Deconstructing Dystopia

Costume designer Natalie Bronfman shares behind the scenes details of working on The Handmaid’s Tale and See

From the terrifying world of The Handmaid’s Tale Gilead to the dystopian reality of See, the 2020 Emmy nominated costume designer Natalie Bronfman conjures up unforgettable characters in dire circumstances. In particular, it is the white bonnet contrasting the vivid red cape which continues to be instantly recognizable with its contemporary significance during the #MeToo movement and a challenging presidential and political period for the United States of America. Protestors around the world dressed in The Handmaid’s Tale-inspired garments and demanded women’s rights and freedoms.

As the costume designer for The Handmaid’s Tale season three, Bronfman was in charge of creating memorable visuals while an uprising brewed in Gilead, marking the season as a true turning point for the Hulu show. On the AppleTV+ show See, Bronfman dives into a universe of characters grappling with the absence of sight due to a virus with creative inspiration and upcycling, first as the costume supervisor/assistant costume designer for S1 and S2 and then as costume designer in S3.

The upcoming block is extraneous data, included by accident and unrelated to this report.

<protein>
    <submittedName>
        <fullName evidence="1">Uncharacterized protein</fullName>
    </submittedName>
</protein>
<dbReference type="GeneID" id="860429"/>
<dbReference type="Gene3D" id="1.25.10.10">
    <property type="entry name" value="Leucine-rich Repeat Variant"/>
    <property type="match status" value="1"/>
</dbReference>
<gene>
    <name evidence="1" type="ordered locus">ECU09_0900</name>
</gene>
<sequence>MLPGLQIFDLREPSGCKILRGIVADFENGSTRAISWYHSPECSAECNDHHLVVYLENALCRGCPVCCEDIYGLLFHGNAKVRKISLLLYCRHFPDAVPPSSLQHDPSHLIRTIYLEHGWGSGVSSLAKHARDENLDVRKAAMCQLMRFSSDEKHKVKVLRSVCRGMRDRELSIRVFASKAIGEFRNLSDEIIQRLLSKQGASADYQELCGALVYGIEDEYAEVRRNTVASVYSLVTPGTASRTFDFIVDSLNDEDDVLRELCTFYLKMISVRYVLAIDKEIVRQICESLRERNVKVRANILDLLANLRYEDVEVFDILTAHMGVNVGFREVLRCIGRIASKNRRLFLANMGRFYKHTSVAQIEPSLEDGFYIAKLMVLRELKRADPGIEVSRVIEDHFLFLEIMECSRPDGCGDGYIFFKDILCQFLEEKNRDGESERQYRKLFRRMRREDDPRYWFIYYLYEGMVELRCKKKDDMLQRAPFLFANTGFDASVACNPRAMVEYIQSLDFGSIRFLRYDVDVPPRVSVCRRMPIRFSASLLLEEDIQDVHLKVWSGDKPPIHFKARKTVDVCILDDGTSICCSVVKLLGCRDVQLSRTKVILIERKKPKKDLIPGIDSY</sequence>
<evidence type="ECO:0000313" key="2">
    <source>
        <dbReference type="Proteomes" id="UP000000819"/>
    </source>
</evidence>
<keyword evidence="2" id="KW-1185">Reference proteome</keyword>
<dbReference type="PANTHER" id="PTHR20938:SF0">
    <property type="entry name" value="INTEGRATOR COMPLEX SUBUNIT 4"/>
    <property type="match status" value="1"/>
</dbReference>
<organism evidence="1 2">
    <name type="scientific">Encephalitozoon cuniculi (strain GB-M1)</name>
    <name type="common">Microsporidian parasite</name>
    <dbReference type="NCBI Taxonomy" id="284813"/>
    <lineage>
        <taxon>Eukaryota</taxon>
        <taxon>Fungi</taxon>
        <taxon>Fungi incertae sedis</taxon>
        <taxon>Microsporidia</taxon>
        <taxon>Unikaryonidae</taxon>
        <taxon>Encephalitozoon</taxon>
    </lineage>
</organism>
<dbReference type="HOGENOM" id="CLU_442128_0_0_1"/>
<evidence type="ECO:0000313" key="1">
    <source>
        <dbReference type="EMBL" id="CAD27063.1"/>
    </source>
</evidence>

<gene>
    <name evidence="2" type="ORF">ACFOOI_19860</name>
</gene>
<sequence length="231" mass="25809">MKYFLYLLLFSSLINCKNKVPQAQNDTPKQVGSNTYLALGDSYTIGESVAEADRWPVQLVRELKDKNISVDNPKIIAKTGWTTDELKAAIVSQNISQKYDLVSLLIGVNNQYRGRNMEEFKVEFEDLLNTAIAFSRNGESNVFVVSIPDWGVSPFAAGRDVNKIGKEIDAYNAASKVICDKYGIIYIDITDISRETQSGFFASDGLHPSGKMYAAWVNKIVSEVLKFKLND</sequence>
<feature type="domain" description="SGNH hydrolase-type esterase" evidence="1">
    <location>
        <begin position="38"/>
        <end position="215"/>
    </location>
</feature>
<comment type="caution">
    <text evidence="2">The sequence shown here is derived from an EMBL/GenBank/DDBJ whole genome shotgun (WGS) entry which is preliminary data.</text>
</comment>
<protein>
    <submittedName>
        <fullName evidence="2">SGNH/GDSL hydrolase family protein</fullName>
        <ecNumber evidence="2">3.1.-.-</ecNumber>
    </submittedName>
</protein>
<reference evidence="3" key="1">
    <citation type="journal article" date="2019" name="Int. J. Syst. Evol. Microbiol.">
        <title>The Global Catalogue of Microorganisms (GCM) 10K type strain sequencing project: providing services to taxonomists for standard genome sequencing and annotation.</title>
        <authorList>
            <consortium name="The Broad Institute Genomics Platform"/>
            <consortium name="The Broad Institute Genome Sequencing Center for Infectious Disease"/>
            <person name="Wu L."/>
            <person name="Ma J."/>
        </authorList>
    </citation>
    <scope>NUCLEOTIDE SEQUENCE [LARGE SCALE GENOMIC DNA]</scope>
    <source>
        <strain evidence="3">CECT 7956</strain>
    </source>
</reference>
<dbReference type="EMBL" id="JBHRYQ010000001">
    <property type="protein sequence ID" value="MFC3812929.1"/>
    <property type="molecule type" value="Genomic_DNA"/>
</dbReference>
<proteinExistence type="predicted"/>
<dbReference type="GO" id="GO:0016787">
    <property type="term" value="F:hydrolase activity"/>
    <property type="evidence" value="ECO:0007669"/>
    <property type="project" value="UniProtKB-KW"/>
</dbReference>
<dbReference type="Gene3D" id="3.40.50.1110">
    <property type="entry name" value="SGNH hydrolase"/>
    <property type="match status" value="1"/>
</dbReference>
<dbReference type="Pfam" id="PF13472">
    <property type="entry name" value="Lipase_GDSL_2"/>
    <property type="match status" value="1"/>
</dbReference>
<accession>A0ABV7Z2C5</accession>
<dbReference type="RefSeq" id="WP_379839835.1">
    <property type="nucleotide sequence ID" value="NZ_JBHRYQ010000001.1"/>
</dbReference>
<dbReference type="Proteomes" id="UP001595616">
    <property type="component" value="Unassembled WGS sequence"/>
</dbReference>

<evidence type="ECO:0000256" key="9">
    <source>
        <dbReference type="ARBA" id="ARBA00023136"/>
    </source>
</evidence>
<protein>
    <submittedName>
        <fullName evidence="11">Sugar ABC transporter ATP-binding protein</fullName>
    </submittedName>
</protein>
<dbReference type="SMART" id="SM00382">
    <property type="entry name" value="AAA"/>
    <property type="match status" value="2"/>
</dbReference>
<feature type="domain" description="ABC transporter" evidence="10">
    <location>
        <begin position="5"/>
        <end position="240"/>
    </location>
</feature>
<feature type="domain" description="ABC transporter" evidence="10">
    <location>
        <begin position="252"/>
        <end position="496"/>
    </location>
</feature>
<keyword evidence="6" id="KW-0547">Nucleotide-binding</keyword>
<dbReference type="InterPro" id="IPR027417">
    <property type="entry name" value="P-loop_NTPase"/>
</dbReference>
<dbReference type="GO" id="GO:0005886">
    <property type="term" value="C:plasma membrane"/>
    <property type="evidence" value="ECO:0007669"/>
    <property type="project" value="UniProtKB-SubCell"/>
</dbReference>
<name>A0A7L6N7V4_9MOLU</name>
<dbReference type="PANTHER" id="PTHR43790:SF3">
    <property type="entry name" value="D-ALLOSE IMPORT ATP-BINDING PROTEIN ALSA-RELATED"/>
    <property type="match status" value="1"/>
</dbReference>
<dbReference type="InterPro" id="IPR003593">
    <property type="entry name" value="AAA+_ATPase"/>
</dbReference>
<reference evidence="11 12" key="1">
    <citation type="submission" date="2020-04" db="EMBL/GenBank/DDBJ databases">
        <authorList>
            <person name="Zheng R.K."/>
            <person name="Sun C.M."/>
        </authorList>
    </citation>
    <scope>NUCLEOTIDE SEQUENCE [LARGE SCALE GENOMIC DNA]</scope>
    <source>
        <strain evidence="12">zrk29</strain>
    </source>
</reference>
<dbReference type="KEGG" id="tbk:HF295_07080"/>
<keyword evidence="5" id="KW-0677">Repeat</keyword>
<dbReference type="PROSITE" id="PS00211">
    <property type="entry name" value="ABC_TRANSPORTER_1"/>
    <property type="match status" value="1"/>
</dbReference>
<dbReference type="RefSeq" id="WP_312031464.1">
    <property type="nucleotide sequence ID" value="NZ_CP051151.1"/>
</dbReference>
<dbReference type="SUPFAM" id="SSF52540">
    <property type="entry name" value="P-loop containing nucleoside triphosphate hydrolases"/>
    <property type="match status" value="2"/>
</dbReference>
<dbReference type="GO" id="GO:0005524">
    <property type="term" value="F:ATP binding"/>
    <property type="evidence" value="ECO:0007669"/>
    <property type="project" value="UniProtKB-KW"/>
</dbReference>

Natalie Bronfman’s original sketches of Edo’s armour for See. Image courtesy of Natalie Bronfman.

Maya Orbach: When did you first know you wanted to pursue costume design and whatinitially drew you to the profession?
MO: How challenging was it to continue the storyline in the third season of The Handmaid’s Tale from the work of Ane Crabtree?
MO: How did you incorporate Serena Joy and June Osborne's personalities and intentions with their costumes on the show?
MO: How collaborative was the process with the actors on creating the costumes they would wear to channel their character?
MO: Like The Handmaid’s Tale, See is also a dystopian show. What is it like creating costumes for individuals in altered, or imagined realities?
MO: Which historical figures or periods did you refer to for See?
MO: There’s an incredible number of hidden messages, different symbols and languages within the costumes. How did you decide which character would have those special details?
MO: What sort of departments comprise the See costume design team?
MO: What would you like for the audience of See to take from the visuality of the show?